President BidenJoe BidenManchin cements key-vote status in 50-50 Senate The Memo: How the COVID year upended politics Post-pandemic plans for lawmakers: Chuck E. Cheese, visiting friends, hugging grandkids MORE is being urged to combine his well-known empathy with some positivity Thursday night when he makes a primetime address on the anniversary of when much of the country went into lockdown because of the coronavirus pandemic.
The 8 p.m. speech, which will be Biden’s first prime-time address since taking office, will occur a year after then-President TrumpDonald TrumpThe Memo: How the COVID year upended politics Biden seeks his moment with pandemic address A year with the coronavirus: How we got here MORE restricted travel into the United States, the NBA suspended its season and the famed actor Tom Hanks announced he’d contracted COVID-19 in Australia.
Americans have since lived through one of the most difficult years in history, with daily life suspended, nearly 530,000 people killed by the coronavirus and a divisive presidential campaign capped by a mob attack on the Capitol fueled by Trump’s false statements about the election.
The light at the tunnel now is approaching, with Biden saying the nation will have enough vaccine for every American adult by the end of May.
Movie theaters in Manhattan have started to open, baseball parks are planning to welcome fans for Opening Day and a more normal summer and school year appear as if they are on the horizon.
The president on Wednesday hinted that his speech would be forward-looking as the country inches closer to a return to normalcy.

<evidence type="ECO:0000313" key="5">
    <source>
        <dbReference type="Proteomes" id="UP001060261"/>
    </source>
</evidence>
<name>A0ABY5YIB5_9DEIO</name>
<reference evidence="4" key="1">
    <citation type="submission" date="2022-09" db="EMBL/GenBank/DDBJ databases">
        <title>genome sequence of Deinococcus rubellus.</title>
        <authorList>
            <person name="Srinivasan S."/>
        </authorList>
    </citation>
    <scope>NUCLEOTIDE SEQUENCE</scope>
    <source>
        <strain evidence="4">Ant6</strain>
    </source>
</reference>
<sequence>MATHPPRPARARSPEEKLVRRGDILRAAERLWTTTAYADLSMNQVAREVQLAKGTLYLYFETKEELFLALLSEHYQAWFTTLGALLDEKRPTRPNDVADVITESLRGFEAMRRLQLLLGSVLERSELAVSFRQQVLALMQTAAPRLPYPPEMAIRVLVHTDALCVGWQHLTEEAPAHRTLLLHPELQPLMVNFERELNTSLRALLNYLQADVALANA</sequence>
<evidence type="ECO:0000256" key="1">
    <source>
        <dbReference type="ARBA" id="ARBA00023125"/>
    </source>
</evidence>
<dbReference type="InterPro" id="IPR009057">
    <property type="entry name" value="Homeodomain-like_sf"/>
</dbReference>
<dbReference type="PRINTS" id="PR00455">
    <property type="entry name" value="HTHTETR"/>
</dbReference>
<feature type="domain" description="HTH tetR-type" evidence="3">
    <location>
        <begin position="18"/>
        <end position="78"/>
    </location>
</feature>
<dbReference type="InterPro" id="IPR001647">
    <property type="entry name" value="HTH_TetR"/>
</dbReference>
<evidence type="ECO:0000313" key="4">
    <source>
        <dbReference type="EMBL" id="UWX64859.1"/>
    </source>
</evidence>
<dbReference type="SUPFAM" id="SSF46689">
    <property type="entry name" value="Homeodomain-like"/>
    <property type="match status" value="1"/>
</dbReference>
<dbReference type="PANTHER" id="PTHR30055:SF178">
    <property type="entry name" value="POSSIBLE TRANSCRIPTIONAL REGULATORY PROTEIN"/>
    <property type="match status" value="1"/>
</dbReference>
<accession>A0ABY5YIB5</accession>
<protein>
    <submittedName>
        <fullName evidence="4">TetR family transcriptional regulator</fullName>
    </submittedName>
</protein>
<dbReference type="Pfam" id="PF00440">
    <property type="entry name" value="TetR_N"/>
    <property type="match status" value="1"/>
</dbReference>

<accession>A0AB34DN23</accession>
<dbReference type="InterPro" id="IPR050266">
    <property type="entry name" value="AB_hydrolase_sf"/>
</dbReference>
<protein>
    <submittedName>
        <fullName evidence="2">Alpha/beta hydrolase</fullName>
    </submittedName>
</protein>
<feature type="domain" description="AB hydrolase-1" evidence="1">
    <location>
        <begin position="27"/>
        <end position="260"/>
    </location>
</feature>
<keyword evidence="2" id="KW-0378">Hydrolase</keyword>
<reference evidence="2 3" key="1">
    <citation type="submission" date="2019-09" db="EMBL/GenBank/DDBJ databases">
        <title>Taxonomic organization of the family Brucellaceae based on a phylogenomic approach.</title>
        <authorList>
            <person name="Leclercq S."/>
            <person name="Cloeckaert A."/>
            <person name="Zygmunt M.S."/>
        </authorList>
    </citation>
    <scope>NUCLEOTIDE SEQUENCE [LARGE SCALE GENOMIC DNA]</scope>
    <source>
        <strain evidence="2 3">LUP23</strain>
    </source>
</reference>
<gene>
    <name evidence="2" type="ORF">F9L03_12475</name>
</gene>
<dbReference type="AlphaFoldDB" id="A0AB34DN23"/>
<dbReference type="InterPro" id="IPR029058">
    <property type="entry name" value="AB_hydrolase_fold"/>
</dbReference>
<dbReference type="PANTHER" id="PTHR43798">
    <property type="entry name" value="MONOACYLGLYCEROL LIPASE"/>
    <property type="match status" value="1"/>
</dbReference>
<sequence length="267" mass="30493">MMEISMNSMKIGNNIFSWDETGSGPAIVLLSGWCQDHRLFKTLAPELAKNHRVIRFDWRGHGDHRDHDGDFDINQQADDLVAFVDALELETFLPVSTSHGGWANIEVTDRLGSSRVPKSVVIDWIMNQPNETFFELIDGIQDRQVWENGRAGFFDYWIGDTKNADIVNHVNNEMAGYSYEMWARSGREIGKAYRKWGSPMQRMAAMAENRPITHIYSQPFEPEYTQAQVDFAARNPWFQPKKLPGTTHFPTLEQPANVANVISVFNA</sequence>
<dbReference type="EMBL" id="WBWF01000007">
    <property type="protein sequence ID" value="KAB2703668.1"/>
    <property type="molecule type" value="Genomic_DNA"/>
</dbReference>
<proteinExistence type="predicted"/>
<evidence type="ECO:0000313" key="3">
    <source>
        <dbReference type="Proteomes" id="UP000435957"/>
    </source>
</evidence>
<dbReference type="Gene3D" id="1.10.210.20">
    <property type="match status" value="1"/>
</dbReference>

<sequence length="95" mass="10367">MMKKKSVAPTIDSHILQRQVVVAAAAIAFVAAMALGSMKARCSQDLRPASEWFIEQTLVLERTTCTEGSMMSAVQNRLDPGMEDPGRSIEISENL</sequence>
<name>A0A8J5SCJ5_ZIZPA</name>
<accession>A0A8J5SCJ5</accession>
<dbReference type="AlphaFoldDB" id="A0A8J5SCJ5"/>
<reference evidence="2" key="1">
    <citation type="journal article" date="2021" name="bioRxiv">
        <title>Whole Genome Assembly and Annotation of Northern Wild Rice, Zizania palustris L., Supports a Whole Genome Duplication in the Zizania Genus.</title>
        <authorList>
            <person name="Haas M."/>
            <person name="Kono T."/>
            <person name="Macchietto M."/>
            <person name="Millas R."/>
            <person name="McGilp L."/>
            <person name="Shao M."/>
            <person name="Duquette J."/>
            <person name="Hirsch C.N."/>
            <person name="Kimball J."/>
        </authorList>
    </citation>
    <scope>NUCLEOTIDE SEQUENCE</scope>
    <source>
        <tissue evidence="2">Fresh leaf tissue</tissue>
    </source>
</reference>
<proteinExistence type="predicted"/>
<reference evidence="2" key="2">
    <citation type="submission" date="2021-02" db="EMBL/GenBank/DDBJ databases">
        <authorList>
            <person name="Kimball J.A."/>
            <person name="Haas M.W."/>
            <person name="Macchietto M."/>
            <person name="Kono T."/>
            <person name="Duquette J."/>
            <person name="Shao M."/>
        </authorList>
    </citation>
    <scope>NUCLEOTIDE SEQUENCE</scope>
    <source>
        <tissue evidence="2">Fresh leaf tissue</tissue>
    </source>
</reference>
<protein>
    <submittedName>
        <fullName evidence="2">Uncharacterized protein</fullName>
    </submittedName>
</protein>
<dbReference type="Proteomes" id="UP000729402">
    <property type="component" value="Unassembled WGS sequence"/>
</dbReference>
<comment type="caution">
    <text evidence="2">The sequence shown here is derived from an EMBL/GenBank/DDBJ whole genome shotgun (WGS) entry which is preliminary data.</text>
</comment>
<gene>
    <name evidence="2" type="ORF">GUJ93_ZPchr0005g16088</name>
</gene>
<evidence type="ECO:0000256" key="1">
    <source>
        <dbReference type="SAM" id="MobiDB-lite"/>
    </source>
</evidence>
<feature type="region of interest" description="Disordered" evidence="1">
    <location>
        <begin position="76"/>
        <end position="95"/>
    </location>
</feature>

“Tomorrow night, I’m going to primetime address the American people and talk about what we’ve been through as a nation this past year, but more importantly I’m going to talk about what comes next,” Biden said at an event with executives from Johnson & Johnson and Merck.
“I’m going to launch the next phase of the COVID response and explain what we will do as a government, and what we will ask of the American people,” Biden said.
The event was held to highlight a new deal under Biden that will deliver another 100 million doses of the one-shot Johnson & Johnson vaccine.
Thursday’s speech is expected to be less than 20 minutes long, a White House official said, and will focus on the lives lost and sacrifices made by the American people.
Biden will also highlight the rapid development and distribution of vaccines, and he will “level with the American people about what is still required to defeat the virus and provide a hopeful vision of what is possible if we all come together,” the official said.
Some public health officials are urging the president to lean into the good news.
“We need to give people hope for what is not far on the horizon,” said Leana Wen, a public health professor at George Washington University and former health commissioner of Baltimore.
She said Biden should not be afraid to set ambitious, but achievable goals, like saying that vaccinated Americans should be able to enjoy pre-pandemic activities.
Otherwise, she said, people who are weary of living with pandemic restrictions will just give up.